The demographic and clinical characteristics of 1,340 invasive breast cancer cases and 675 controls selected from the AABCG consortium and the GBHS are presented in Table 1. The mean age at diagnosis of breast cancer cases was 54.8 years old (standard deviation (SD) = 7.7 years), and the mean age of controls was 58.0 years old (SD = 6.9 years). Approximately 14.8% of cases and 1.0% of controls reported a family history of breast cancer. Approximately 38.1% of the cases had hormone receptor negative tumors.
The summary of the identified potential loss-of-fucntion deletions
We identified a total of 80 deletions in the intragenic regions of the 29 established or suspected susceptibility genes (Supplementary Data 4). The median length of these deletions was 405 bp (from 50 bp to 32.8 kb) and the majority of them were low frequency or rare (78.8% with a frequency of deletion carriers < 0.01). Of these deletions, 33 were only presented in the cases (n = 44), but not in controls. In contrast, 16 deletions were only presented in the controls (n = 17), but not in cases. The majority of these 49 deletions were located in the intronic regions (83.7%). Although overall there was no significant case-control difference in the frequency of carriers of the deletions detected in this study, cases were significantly more likely to carry the deletions either in the coding/exonic regions or in the intronic reigions with the evidence of epigenetic signals (P < 0.05; 2.6% in cases and 1.2% in controls). We also observed that four particular deletions showed a higher frequency in cases than in controls (odds ratio (OR) > 1.5 for each deletion; Supplementary Data 4).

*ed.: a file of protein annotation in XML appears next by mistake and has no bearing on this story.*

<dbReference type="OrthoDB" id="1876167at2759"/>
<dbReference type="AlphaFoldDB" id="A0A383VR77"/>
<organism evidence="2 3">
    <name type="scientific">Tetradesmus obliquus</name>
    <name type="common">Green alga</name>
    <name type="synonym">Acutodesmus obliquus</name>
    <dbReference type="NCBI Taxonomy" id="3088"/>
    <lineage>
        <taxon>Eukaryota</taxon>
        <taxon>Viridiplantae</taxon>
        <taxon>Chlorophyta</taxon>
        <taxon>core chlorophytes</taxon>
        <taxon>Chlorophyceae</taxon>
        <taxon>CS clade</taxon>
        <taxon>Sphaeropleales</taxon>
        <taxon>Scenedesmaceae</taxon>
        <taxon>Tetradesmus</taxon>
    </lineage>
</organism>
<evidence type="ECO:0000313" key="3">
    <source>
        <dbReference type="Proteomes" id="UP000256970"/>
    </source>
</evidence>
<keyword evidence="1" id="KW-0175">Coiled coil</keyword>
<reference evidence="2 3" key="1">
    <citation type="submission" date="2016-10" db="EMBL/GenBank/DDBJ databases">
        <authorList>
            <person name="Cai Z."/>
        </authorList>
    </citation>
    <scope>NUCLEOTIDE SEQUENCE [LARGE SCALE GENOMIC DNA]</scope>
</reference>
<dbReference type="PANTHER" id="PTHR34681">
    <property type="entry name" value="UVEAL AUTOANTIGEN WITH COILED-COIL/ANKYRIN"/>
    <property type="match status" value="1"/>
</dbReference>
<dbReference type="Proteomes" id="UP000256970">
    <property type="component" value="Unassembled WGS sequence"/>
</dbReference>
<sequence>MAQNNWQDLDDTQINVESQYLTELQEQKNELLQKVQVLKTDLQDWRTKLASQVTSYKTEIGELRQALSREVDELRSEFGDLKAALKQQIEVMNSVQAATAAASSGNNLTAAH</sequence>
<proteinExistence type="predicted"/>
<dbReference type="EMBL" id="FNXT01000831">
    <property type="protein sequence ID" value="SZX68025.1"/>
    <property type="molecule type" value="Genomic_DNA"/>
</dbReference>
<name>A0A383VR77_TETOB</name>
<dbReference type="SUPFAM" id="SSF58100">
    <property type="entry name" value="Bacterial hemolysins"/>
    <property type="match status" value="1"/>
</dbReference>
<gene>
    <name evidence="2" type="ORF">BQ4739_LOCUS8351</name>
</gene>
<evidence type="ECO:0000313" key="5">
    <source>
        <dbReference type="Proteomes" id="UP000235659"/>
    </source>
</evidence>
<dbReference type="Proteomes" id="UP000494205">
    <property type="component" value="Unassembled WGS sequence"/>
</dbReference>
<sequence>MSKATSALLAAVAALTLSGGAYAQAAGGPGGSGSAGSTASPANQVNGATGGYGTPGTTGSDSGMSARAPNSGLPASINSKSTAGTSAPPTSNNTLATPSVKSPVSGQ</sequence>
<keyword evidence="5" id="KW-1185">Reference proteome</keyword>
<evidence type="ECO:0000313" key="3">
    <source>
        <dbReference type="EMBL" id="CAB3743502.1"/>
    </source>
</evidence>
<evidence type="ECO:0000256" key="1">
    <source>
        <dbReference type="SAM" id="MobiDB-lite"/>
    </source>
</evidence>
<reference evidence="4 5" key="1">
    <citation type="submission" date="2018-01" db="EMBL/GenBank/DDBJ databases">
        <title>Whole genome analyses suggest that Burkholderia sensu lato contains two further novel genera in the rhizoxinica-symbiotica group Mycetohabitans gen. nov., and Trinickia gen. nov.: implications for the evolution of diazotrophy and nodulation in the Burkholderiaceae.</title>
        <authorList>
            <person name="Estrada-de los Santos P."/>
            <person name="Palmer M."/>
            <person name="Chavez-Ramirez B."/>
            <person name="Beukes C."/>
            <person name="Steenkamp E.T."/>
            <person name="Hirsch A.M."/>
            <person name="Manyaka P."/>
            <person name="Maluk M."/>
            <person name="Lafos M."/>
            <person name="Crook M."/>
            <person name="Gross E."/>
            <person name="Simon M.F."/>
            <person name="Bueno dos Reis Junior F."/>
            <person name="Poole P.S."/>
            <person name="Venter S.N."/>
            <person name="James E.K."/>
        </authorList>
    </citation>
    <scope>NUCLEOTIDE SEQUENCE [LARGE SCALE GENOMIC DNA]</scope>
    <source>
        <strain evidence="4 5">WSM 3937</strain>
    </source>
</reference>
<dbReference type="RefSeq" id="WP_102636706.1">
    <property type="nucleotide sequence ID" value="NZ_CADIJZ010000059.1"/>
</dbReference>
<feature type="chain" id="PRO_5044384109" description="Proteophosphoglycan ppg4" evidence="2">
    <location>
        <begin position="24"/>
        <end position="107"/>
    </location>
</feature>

Potential loss-of-function deletions only presented in cases
Of the 33 deletions that were only presented in cases (n = 44, 3.3% of 1,340 cases), we found five putative pathogenic deletions in the exonic or coding regions of BRCA1, BRCA2, RAD51C, GEN1, and BRIP1, and 28 in the intronic regions of 18 other genes (Table 2; Supplementary Data 4). Several deletions were found in all participating studies (Supplementary Data 5 and 6). No cases carried more than one deletion. Eleven of these deletion were identified in seven established breast cancer susceptibility genes, including BRCA1, BRCA2, PTEN, CDH1, NF1, STK11 and CHEK2, and the remaining 22 were identified in the 15 putative breast cancer susceptibility genes (Table 2). One of these deletions, located in the PTEN gene, had been reported in our previous study conducted in Asian and European descendants 10; in the present study, the deletion was found in nine cases and no controls (P = 0.03) (Supplementary Data 4).
Three cases carried potential loss-of-function deletions in the BRCA1 or BRCA2 genes, accounting for 0.22% of cases under study (Table 2). Of them, two putative pathogenic deletions are located in the coding region, a 3.34 kb deletion in the BRCA1 gene involving three exons (Fig. 1a) and a 32.8kb deletion in the BRCA2 gene, with a loss of nine exons (Fig. 1c). The third deletion (3.41 kb) is located in the first intron of the BRCA1 gene. This deletion may involve functional elements with the evidence of ChIP-seq enriched peaks (Fig. 1b).